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Dr heideggers experiment reality or illusion

Dr. Heidegger's Experiment: Reality or Illusion

In Nathaniel Hawthorne's short story Dr. Heidegger's Experiment, one of

the central ideas of the story revolves around the idea of reality versus

illusion. Of course the overriding theme of the story dealt with the ethical

dilemma of changing old age into youth, still a major part of how the story was

interpreted involved a personal decision on how you took the story; as literal

or figurative. The perception that appealed to me the most was reading the

text as literal, and concluding the experiment as reality rather then a figment

of imagination caused by the intoxicating brew.

A couple of points that Hawthorne made led me to believe that the story

was indeed a true testament of the powers of the magical water. The first is

rather evident and straight forward because it happens before a single person

even raises glass close to their lips. I am of course referring to the fifty-

five year old rose that was given to Dr. Heidegger on the eve of his wedding by

his bride to be. Heidegger places the rose in the water so there could be

proof of the mysterious water's power, but in the same act of proving its power

to his guests Hawthorne proves to us the power of the water because when the

rose regains life nobody was drunk or had even attempted to drink the water.

"The crushed and dried petals stirred, and assumed a deepening tinge of crimson,

as if the flower were reviving from a death-like slumber;"(page 3)

It is that clear cut, and completely undeniable considering that five people

witnessed the act and not one had the slightest objection.

After the first drink of the potion until the last, I was still led to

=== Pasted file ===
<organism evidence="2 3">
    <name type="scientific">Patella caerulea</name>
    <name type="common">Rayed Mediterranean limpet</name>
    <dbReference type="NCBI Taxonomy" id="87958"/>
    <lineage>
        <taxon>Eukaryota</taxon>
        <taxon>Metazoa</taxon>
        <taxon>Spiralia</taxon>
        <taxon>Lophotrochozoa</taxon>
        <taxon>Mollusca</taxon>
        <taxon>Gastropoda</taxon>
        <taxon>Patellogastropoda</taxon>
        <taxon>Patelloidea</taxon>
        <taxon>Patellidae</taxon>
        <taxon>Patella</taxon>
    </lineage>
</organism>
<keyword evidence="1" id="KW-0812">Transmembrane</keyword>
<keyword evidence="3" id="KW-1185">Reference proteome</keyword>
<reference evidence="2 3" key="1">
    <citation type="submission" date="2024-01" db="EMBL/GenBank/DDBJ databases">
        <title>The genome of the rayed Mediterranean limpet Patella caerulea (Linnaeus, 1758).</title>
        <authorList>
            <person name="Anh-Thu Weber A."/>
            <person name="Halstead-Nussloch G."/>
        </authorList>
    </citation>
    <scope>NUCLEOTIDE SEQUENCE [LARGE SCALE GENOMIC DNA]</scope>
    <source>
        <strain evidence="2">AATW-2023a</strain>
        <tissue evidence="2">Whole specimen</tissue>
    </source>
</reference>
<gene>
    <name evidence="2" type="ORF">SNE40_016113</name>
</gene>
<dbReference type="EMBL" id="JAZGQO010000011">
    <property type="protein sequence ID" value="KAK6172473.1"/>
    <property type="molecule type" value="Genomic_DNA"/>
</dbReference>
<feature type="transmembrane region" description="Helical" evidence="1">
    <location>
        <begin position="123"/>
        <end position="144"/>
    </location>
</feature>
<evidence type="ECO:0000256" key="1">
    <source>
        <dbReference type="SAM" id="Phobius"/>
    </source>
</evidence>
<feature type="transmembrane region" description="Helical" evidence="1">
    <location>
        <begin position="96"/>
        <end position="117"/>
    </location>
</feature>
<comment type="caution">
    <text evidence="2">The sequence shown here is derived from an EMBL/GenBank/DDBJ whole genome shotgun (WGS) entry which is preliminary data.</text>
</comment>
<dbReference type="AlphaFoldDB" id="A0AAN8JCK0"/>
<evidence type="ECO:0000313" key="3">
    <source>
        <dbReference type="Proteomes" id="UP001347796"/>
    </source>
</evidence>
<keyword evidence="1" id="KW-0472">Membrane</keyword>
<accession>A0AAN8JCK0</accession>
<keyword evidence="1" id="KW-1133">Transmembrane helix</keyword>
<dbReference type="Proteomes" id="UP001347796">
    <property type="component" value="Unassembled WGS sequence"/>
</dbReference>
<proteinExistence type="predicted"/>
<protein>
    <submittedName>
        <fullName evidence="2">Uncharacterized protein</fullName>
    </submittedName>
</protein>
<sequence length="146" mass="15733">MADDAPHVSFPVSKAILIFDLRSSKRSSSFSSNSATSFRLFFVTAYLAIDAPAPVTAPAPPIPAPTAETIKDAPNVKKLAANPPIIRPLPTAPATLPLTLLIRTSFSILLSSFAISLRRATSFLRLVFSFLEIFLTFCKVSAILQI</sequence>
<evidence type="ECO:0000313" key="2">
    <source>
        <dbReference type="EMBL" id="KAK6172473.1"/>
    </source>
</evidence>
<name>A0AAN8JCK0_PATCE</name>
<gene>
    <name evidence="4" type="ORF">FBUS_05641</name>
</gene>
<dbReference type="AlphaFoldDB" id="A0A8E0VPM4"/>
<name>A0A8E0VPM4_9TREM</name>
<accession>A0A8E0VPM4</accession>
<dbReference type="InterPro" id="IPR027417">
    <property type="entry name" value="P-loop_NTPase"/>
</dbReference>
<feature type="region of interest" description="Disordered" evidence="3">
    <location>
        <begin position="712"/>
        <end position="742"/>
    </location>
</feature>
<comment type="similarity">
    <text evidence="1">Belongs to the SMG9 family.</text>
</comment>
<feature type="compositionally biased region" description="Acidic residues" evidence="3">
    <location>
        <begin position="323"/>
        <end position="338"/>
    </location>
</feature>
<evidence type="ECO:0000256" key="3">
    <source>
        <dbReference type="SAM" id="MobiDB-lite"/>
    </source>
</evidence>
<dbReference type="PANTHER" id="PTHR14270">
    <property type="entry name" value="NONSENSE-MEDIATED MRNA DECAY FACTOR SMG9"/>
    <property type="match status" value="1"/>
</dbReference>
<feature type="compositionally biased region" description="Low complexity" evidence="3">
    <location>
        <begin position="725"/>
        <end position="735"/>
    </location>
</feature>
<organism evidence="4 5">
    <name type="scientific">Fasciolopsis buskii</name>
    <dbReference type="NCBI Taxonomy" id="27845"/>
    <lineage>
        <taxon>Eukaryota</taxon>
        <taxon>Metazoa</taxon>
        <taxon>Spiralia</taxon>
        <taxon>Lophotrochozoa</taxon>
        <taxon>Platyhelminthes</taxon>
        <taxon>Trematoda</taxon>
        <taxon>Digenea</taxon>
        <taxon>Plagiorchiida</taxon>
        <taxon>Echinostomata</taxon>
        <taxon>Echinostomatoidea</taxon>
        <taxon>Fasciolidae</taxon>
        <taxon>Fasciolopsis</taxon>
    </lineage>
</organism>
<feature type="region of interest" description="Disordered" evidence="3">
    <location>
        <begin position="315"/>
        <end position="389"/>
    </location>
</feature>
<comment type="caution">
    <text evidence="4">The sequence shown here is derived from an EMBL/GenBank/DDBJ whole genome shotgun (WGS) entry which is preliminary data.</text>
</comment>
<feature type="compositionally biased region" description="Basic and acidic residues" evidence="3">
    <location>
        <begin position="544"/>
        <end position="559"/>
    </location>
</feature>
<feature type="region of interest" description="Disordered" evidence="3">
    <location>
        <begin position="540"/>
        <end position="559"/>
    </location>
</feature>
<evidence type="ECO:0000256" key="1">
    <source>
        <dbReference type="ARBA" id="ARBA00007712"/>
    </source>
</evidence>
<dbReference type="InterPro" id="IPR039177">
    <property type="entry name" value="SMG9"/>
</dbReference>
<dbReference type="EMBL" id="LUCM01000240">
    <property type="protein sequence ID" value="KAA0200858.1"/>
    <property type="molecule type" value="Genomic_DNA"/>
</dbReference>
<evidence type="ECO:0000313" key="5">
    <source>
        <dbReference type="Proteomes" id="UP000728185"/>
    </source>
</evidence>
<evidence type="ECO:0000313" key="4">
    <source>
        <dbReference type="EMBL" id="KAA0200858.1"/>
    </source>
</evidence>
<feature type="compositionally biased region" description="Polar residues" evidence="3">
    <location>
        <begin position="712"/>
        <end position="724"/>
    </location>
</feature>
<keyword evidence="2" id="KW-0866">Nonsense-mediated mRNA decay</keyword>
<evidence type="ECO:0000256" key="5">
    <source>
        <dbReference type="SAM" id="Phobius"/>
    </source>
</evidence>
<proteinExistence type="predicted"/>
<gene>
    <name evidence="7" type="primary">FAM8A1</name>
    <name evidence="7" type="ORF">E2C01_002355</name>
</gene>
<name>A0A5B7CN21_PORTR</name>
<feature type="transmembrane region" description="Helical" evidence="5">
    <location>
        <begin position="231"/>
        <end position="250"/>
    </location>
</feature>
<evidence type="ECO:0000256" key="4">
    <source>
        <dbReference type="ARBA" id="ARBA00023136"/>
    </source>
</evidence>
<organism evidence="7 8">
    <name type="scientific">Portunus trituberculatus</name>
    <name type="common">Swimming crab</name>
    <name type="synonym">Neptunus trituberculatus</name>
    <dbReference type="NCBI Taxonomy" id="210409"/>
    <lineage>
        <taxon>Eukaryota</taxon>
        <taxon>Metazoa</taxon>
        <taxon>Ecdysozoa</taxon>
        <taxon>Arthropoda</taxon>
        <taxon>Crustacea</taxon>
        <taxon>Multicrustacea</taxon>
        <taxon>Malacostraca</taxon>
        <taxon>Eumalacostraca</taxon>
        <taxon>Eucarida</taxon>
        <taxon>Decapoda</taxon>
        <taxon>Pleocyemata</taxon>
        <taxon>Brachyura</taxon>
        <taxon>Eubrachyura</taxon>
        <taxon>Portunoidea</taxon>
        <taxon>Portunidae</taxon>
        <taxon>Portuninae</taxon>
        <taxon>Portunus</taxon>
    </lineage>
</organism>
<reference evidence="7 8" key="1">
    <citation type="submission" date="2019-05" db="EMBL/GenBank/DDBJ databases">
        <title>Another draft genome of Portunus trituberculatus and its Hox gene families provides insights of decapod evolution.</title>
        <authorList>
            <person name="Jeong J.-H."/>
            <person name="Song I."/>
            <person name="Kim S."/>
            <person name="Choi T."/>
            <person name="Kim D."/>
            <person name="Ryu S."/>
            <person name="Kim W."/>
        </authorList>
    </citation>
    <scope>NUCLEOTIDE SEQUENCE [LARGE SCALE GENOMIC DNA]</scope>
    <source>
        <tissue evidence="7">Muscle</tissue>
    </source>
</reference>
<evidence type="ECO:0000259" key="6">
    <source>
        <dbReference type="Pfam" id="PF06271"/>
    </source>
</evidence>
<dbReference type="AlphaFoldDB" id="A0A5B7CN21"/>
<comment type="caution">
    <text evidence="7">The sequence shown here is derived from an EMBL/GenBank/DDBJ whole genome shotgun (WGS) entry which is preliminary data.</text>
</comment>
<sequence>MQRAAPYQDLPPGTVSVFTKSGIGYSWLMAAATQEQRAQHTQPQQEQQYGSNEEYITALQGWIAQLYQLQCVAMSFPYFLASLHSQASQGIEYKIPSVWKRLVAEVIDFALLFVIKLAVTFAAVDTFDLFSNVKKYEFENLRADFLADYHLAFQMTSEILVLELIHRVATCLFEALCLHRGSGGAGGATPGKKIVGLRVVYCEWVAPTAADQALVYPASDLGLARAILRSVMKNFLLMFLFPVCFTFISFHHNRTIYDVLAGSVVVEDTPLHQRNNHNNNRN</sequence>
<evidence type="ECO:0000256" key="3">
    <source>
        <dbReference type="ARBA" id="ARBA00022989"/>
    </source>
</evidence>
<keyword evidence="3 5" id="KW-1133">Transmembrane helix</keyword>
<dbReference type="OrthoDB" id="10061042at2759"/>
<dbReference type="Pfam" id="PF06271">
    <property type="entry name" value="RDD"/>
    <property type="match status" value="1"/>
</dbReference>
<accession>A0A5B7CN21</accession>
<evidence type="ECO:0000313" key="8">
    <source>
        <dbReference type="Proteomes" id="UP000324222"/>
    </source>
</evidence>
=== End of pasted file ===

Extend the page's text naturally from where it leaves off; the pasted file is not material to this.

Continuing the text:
the opinion that what the guests were experiencing was in fact real and

completely genuine. At this point I will point out that it is at this exact

moment where the issue of reality versus illusion begins to take shape.

However, while we left to toil with this intriguing notion, it seems quite

intentional on the part of Hawthorne to make us decide on which side we are for.

I would say his reasoning for dividing us would be to point out that while it

may be real or a delusion it's ethical and moral message should be clear cut to

everyone. Backtracking for a second though, I would also like to dispute the

argument of illusion as some people fight in favor, of on the sole occurrence

of the old images in the mirror. It seems to me that as I mentioned above, a

ploy set by Hawthorne to add a little twist to the story, and give us the

readers something to think about. While we could argue that what they are

seeing is a direct influence of the potion it would be far stretched to say

that what they felt and how they acted was fake too. Keeping in mind that

these people are very old and probably way passed their days of jumping around

dancing about, it is pretty hard to say that this water gave them enough energy

and vigor to move around like youngsters but still be contained in their old

bodies. The men especially would have been hurt while the struggled like

young men in the favor of the widow as they had done with such ease. It is also

a fact the Doctor himself had seen, and without the prejudice of the drink I

might add, the transformation because he refers the men as "gay young men"

(page 7) when the widow asks for his hand in a dance.

A final example of the water's power should not be sought any farther

than the last few pages upon which it can be found that the life of a deceased

butterfly was once again made possible by the healing nature of the water. As

it clearly written the story is not told from the stand point of the butterfly

so that it might be influenced by the drink, it is told from afar, and all who

were in the story, especially the Doctor, could testify that they witnessed the

rebirth of the insect as it happened to land on the head of the Doctor.

The points I have made provided ample proof in my own mind to the notion

that this story in fact was not a delusionary tale, but rather a fictional tale

meant to be perceived as real. It is, however debatable, but what is not is

the underlying message of not to mess with mother nature, and how man if he

could regain his youth, man would probably make the same mistakes twice if he

was in fact given the chance to "do it all again."

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